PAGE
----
January 13, 2009Posted by Dr. Rohn Kessler in Uncategorized.
I came across a new term last week — helicopter parents. It describes baby boomers that started families as thirty-somethings. They evolved a more involved parenting style, which has persisted into elementary school, high school, and even college. Bostonia, the alumni magazine of Boston University, describes this new breed of parent this way:
“…helicopter parents, moms and dads, who hover over their college-age children, chiming in on everything from housing assignments to homework.”
No, they’re not actually doing the homework for the “child,” but they’re still involved in the process.
Lately homework has become a big issue. In the past twenty years, the tendency has definitely been to pile more and more homework on younger and younger children. Alfie Kohn identifies five themes about homework complaints:
1) A burden on parents
2) Stress for children
3) Family conflict
4) Less time for other activities
5) Less interest in learning
Let’s take just one finding from the latest research:
“there is no evidence of any academic benefit from homework in elementary school.”
For more information, go to http://www.alfiekohn.org/books/hm.htm. or check out The Homework Myth: Why Our Kids Get Too Much of a Bad Thing.
The key is to rethink homework, says Kohn. Instead of schools and teachers automatically assigning homework on a regular basis because “it is the policy to do so,” he suggests that the regular condition should be no homework. Homework should be given only if it is beneficial to the student.
Another person re-thinking homework is Richard Lovoie, who agrees with Kohn on this point and also believes that as students move towards high school that “well planned, appropriate homework can have motivational and academic benefits.” Go to http://www.ricklavoie.com/motivationbreakthrough.html
In either case, we can now move on to a few homework tips.
1) Use trial and error to determine the best time and place for your child to do homework.
2) Prepare a homework toolbox or kit with all basic, essential tools and supplies.
3) Ask the teacher for an acceptable example of your child’s homework that has been corrected and is neat and legible. Use this as an example to show your child what to aim for. Consistency is important.
4) If your child is very disorganized, go to http://www.organizedstudent.com/ and read and implement suggestions from “The Disorganized Student.”
5) If your child is overwhelmed by too much homework, clear everything away except one assignment. When it is completed, give him another one.
6) Many parents and professionals believe that homework should be done where it is quiet, but the fact is that many students are more productive listening to music in the background – especially instrumental music.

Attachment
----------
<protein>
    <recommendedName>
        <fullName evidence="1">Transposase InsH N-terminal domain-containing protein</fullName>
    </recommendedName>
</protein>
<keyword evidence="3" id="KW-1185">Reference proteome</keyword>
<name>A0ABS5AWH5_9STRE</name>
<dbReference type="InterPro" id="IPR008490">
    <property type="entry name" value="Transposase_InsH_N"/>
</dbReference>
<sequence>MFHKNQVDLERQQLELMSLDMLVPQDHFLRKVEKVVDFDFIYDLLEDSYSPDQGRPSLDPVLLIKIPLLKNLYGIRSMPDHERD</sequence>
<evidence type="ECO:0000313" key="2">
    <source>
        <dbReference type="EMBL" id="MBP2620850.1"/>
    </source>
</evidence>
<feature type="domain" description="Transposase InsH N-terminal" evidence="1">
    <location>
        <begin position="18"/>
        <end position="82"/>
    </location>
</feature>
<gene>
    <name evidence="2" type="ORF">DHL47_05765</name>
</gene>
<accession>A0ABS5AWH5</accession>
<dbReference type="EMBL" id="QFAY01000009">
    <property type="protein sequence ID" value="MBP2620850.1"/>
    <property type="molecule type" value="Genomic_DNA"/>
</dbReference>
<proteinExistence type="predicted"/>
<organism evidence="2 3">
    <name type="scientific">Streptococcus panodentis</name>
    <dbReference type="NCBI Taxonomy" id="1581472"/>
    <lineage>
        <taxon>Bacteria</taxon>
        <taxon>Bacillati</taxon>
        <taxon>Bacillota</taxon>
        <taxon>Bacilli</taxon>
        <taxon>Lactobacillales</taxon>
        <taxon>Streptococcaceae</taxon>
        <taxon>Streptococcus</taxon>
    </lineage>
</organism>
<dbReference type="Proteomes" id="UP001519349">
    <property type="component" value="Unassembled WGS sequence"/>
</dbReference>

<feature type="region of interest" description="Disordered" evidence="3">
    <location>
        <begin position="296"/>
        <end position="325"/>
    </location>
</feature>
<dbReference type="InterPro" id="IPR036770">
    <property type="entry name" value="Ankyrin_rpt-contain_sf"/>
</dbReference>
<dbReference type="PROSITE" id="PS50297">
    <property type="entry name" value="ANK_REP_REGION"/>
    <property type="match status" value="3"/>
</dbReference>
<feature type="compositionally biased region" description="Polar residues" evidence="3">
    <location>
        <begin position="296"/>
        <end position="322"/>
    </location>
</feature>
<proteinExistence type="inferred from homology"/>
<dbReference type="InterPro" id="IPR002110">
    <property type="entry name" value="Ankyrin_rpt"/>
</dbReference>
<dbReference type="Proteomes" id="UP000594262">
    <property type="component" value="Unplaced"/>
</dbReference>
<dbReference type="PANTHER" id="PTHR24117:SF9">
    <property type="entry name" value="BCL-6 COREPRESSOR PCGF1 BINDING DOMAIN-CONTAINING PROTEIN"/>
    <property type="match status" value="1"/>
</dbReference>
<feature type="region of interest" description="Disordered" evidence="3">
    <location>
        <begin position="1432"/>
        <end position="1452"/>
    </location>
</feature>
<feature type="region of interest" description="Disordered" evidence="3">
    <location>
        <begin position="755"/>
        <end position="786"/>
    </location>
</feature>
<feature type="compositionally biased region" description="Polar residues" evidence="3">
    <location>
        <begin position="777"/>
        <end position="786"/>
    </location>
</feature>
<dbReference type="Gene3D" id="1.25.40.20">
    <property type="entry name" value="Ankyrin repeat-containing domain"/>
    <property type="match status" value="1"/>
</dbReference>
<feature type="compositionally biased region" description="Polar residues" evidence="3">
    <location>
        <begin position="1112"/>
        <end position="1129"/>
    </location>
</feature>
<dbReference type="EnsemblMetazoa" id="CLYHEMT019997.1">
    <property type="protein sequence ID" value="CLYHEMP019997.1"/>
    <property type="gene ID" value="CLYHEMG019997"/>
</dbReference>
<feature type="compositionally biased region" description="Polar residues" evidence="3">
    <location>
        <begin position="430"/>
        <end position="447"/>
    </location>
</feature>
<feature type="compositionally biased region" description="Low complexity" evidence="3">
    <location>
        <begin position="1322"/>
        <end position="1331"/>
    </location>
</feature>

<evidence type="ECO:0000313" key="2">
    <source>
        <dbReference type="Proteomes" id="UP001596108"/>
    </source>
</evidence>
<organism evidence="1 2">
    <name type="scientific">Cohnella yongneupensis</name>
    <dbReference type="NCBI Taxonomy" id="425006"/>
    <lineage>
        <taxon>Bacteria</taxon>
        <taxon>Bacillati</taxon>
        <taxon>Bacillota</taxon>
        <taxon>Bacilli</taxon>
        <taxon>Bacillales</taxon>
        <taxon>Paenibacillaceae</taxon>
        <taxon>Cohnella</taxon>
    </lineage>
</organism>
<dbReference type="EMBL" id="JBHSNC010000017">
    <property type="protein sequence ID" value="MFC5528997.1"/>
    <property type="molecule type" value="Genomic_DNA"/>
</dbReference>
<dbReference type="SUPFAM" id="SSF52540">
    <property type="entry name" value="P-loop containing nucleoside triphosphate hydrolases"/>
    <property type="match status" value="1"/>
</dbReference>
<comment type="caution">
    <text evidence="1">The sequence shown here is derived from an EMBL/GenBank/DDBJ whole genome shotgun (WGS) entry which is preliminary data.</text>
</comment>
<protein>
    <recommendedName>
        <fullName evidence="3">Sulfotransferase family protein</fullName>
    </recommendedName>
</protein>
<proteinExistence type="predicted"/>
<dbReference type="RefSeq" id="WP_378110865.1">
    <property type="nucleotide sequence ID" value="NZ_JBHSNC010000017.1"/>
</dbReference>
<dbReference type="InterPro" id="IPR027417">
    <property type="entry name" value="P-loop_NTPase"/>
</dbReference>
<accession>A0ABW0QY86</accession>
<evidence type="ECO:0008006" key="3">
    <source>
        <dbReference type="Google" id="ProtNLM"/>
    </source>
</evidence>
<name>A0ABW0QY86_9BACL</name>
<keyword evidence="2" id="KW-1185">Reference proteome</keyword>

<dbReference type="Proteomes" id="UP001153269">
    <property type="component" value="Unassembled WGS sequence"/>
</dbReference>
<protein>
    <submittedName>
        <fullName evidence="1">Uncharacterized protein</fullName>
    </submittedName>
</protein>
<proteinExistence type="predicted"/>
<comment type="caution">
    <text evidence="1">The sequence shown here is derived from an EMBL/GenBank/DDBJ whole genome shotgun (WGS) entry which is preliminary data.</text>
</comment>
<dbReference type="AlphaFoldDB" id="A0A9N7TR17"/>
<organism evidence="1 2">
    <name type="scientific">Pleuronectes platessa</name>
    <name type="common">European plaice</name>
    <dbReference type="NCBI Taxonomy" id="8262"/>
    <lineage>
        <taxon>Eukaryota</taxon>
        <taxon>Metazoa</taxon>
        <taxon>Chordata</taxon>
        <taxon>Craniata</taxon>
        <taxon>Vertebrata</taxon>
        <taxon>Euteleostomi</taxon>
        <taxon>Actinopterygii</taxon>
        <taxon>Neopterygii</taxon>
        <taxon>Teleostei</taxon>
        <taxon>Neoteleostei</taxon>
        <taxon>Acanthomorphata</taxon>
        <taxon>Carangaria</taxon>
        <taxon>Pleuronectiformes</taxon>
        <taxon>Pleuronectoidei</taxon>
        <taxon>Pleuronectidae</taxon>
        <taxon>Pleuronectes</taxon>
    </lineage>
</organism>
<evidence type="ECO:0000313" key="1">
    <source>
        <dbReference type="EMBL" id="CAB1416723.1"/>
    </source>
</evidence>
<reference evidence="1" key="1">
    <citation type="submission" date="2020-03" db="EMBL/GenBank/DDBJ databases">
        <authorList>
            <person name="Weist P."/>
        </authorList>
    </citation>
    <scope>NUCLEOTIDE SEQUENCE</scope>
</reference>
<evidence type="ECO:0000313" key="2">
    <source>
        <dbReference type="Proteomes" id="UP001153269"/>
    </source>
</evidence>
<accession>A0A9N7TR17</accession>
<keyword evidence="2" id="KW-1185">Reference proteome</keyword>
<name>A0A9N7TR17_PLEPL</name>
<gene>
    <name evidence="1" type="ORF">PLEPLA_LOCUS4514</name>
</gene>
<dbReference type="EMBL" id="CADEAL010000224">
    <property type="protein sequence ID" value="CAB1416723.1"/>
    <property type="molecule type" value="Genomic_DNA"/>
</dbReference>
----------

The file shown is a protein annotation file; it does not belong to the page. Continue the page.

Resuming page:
7) If your child has attention, distractibility and impulsivity issues, read and implement strategies from “A Homework System That Works” at http://www.additudemag.com/adhd/article/1034.html
If your child is very intense, sensitive and needy, go to http://difficultchild.com/ and learn how to apply the Nurtured Heart Approach to help your child.
We see a lot of students at Sparks of Genius (www.sparksofgenius.com), especially elementary school students, and I have to agree that homework is a major issue for all of them and their parents. And parents, by the way, means mothers. Right?
I know homework is an issue when the mother says “We have a lot of homework tonight.” So here’s another homework tip. When you check your child’s completed homework, look for neatness and completeness. Look over a few answers, but do not get caught up in going over every item.
Too many parents get overly involved in their elementary school student’s homework. Remember, you do not want to become a helicopter parent.
Recently I asked a mother of two, a dental hygienist, how she successfully got her son to complete his homework independently. She said “Look, I spent a lot of years teaching him how to have a positive attitude about homework, how to manage his time, how to complete his homework at the same time and place, how to use his homework toolbox, how to be organized and how to take responsibility for doing homework that is neat and complete and for handing it in.”
“When he entered seventh grade I told him he was on his own,” she continued. “What happened?” I asked. “Nothing,” she said. “He just started doing it.”
Becoming a helicopter parent is not good for your child or for you.
–Dr. Rohn Kessler